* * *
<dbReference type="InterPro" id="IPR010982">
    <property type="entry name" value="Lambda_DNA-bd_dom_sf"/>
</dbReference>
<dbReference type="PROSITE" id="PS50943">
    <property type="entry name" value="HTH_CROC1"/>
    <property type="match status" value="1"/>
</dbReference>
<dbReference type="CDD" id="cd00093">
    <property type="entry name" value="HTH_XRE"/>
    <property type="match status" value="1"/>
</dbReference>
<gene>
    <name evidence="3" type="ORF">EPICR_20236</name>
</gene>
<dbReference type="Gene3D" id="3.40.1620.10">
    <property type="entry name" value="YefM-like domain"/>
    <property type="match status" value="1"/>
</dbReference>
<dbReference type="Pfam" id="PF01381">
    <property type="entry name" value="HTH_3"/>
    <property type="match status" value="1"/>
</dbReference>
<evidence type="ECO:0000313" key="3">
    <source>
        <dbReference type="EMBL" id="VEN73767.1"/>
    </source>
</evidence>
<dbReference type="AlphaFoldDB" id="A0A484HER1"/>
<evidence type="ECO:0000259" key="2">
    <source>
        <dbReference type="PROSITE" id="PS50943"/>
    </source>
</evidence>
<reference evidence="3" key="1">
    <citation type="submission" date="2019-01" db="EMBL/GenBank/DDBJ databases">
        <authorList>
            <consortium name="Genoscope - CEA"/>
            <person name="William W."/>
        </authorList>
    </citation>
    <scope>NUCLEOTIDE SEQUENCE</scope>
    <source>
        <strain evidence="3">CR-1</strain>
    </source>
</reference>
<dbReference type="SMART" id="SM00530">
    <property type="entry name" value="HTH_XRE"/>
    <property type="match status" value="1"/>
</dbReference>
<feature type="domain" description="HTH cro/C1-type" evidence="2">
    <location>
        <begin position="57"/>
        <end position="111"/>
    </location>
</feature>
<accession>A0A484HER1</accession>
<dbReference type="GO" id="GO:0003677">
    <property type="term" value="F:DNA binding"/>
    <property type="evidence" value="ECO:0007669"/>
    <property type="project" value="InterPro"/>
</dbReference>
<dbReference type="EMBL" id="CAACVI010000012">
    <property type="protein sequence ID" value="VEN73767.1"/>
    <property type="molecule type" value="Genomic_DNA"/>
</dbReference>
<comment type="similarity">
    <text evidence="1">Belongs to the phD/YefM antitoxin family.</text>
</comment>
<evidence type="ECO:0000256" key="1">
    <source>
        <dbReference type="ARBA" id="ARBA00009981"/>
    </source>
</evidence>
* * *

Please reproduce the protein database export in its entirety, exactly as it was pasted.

<dbReference type="InterPro" id="IPR010982">
    <property type="entry name" value="Lambda_DNA-bd_dom_sf"/>
</dbReference>
<dbReference type="PROSITE" id="PS50943">
    <property type="entry name" value="HTH_CROC1"/>
    <property type="match status" value="1"/>
</dbReference>
<dbReference type="CDD" id="cd00093">
    <property type="entry name" value="HTH_XRE"/>
    <property type="match status" value="1"/>
</dbReference>
<gene>
    <name evidence="3" type="ORF">EPICR_20236</name>
</gene>
<dbReference type="Gene3D" id="3.40.1620.10">
    <property type="entry name" value="YefM-like domain"/>
    <property type="match status" value="1"/>
</dbReference>
<dbReference type="Pfam" id="PF01381">
    <property type="entry name" value="HTH_3"/>
    <property type="match status" value="1"/>
</dbReference>
<evidence type="ECO:0000313" key="3">
    <source>
        <dbReference type="EMBL" id="VEN73767.1"/>
    </source>
</evidence>
<dbReference type="AlphaFoldDB" id="A0A484HER1"/>
<evidence type="ECO:0000259" key="2">
    <source>
        <dbReference type="PROSITE" id="PS50943"/>
    </source>
</evidence>
<reference evidence="3" key="1">
    <citation type="submission" date="2019-01" db="EMBL/GenBank/DDBJ databases">
        <authorList>
            <consortium name="Genoscope - CEA"/>
            <person name="William W."/>
        </authorList>
    </citation>
    <scope>NUCLEOTIDE SEQUENCE</scope>
    <source>
        <strain evidence="3">CR-1</strain>
    </source>
</reference>
<dbReference type="SMART" id="SM00530">
    <property type="entry name" value="HTH_XRE"/>
    <property type="match status" value="1"/>
</dbReference>
<feature type="domain" description="HTH cro/C1-type" evidence="2">
    <location>
        <begin position="57"/>
        <end position="111"/>
    </location>
</feature>
<accession>A0A484HER1</accession>
<dbReference type="GO" id="GO:0003677">
    <property type="term" value="F:DNA binding"/>
    <property type="evidence" value="ECO:0007669"/>
    <property type="project" value="InterPro"/>
</dbReference>
<dbReference type="EMBL" id="CAACVI010000012">
    <property type="protein sequence ID" value="VEN73767.1"/>
    <property type="molecule type" value="Genomic_DNA"/>
</dbReference>
<comment type="similarity">
    <text evidence="1">Belongs to the phD/YefM antitoxin family.</text>
</comment>
<evidence type="ECO:0000256" key="1">
    <source>
        <dbReference type="ARBA" id="ARBA00009981"/>
    </source>
</evidence>